China worries, the mixed U.S. economic signals, and a softer-than-expected inflation reading on Tuesday sent the yield on the benchmark 10-year Treasury note under 2.60% in early trading Friday, its lowest level since a brief plunge at the start of January. (Bond prices and yields move in opposite directions.) Municipal bonds outperformed Treasuries for much of the week, helped by a light new issuance calendar.

Conversely, the investment-grade corporate bond market saw steady new issuance, with the total volume surpassing estimates. For the most part, the new deals were easily absorbed by the market, although credit spreads — the additional yield offered by bonds with credit risk over Treasuries with similar maturities — widened slightly across most sectors. The crash of the Max 8 and its subsequent global grounding caused Boeing’s credits to come under pressure with significant spread widening.

The high yield market traded with a firm tone, although volumes were light in both the primary and secondary markets. The market was mostly focused on new deals as there were no major headlines driving sentiment. High yield funds reported inflows for the week and credit spreads narrowed.

The STOXX Europe 600 Index finished the week higher, boosted by improved U.S.-China trade prospects and the declining probability that the UK would leave the European Union (EU) by the March 29 deadline. The week was dominated by Brexit politics as UK lawmakers voted on a series of legislation ahead of the looming deadline.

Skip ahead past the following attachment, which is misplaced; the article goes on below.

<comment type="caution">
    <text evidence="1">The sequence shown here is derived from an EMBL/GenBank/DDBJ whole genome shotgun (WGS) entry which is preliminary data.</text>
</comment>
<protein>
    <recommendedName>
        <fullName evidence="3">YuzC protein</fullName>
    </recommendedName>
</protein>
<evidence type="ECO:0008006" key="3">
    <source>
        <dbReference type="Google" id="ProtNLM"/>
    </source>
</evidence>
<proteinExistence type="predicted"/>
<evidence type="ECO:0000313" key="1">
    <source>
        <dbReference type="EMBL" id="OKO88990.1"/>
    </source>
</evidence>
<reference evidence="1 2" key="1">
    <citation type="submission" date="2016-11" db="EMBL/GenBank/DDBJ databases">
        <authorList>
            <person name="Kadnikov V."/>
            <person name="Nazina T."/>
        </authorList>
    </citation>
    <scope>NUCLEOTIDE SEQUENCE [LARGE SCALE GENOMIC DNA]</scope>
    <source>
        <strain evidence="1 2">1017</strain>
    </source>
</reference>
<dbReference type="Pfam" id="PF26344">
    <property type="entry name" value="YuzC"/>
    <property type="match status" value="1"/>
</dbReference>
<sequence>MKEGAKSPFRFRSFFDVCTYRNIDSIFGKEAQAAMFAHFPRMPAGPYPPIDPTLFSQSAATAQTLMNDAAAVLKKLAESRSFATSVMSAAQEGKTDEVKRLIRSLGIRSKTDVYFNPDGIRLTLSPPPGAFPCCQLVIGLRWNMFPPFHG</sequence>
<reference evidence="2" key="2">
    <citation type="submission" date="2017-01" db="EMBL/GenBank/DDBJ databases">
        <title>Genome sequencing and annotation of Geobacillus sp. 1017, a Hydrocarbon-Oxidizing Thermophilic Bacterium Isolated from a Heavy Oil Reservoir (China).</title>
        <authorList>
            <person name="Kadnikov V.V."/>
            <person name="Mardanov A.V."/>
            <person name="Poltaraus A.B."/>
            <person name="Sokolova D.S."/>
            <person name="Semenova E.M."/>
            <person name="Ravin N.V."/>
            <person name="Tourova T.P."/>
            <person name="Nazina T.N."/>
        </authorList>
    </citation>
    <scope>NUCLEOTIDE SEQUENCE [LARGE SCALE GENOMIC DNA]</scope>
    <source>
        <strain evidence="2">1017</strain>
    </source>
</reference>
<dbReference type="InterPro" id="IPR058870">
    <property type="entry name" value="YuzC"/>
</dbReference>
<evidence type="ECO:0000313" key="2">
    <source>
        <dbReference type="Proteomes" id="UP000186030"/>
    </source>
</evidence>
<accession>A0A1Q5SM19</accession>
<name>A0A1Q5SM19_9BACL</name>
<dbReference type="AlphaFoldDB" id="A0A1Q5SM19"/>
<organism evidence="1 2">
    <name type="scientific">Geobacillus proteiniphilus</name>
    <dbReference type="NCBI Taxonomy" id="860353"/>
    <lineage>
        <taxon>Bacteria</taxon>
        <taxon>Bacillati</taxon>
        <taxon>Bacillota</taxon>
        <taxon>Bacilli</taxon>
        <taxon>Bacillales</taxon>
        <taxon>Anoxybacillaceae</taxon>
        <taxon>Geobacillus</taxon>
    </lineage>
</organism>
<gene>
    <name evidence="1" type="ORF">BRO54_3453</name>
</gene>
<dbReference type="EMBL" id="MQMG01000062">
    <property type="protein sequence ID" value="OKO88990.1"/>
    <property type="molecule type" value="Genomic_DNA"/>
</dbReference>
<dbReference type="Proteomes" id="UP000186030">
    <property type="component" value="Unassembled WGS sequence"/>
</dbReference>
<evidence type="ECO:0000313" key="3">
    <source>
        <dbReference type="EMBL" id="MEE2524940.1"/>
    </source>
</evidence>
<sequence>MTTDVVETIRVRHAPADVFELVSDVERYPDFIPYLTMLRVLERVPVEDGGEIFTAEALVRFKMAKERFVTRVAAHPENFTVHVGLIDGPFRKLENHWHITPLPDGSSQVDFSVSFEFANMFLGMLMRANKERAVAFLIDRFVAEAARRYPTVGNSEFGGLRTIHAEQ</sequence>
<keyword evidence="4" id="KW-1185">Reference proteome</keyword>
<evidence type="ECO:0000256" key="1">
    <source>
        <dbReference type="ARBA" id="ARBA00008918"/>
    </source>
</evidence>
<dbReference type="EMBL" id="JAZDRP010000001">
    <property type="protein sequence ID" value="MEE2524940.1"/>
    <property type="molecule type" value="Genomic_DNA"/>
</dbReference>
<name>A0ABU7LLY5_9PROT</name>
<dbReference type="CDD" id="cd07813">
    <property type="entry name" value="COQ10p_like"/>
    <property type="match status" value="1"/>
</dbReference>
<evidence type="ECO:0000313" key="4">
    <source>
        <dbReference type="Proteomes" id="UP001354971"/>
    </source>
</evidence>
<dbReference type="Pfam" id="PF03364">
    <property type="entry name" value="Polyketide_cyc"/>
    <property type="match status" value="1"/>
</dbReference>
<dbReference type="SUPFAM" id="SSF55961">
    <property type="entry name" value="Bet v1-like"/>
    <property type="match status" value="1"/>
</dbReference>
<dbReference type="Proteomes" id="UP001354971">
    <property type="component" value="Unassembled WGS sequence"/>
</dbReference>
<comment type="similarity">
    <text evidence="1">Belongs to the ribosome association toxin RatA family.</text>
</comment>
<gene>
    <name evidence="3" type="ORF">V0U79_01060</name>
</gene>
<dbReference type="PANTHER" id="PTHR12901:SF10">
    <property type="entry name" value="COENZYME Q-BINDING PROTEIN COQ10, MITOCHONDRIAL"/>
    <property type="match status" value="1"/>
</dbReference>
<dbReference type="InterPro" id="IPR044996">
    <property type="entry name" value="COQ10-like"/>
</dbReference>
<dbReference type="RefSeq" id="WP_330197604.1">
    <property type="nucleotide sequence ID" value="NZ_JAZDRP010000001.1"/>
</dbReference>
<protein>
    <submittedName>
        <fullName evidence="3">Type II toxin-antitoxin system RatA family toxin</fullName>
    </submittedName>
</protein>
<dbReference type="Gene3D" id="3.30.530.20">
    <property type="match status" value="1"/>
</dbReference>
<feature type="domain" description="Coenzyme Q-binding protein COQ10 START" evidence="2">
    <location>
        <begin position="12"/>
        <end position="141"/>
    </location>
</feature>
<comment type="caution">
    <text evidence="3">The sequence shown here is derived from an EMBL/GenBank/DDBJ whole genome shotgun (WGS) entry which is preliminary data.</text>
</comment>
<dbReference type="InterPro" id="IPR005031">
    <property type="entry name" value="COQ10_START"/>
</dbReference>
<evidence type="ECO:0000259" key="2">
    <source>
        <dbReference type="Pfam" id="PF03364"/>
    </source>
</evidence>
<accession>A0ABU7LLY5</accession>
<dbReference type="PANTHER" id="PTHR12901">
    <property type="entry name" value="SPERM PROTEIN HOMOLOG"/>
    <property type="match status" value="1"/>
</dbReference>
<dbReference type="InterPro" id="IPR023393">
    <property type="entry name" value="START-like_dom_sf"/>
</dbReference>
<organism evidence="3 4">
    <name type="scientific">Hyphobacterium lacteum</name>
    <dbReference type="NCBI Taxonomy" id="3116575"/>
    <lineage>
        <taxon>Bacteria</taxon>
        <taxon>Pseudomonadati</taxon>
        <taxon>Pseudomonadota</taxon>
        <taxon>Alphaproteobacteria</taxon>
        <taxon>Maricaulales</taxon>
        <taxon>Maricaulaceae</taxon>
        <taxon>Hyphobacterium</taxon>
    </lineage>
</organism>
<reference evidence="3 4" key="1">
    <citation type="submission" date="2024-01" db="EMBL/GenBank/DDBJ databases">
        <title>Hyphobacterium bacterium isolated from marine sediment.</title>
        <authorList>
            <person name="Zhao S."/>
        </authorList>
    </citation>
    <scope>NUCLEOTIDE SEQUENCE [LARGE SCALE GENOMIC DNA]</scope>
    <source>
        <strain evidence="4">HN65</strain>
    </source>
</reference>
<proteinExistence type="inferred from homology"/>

The Nikkei 225 Stock Average rose 425 points (2%) for the week and closed on Friday at 21,450.85, up 7.2% in 2019. The large-cap TOPIX Index and the TOPIX Small Index also posted gains for the week. Year-to-date, the broader indexes are up over 7% and almost 6%, respectively. At the close on Friday, the yen stood at ¥111.50 per U.S. dollar, slightly down for the week and versus the ¥109.69 level at the end of 2018.

Mainland Chinese stocks rose for the week, buoyed by assurances to support the economy from a top official after several indicators underscored the country’s continued slowdown. For the week, the Shanghai Composite Index rose 1.74% and the large-cap CSI 300 Index, considered China’s blue chip index, added 2.39%. Most of the gains came on Friday, when Chinese Premier Li Keqiang said that Beijing was considering cutting some interest rates and banks’ reserve requirements to bolster economic growth. Li also stated that Beijing was keen to help the real economy, particularly small and private businesses, to bolster employment and prevent large layoffs.

Portions of the preceding information are reprinted with permission from Broadridge Investor Communication Solutions, Inc. Copyright 2018. Portions of the preceding information are shared from T. Rowe Price Weekly Market Wrap-Up.

The data referred to above was taken from sources believed to be reliable. GYL Resnick has not verified such data and no representation or warranty, expressed or implied, is made by GYL Resnick.
*Past performance is not indicative of future results. Indices are unmanaged and you cannot directly invest in them.  The Nasdaq Composite Index measures all NASDAQ U.S. and non-U.S. based common stocks listed on the Nasdaq Stock Market.  The S&P 500 Index is based on the average performance of 500 industrial stocks monitored by Standard and Poor’s.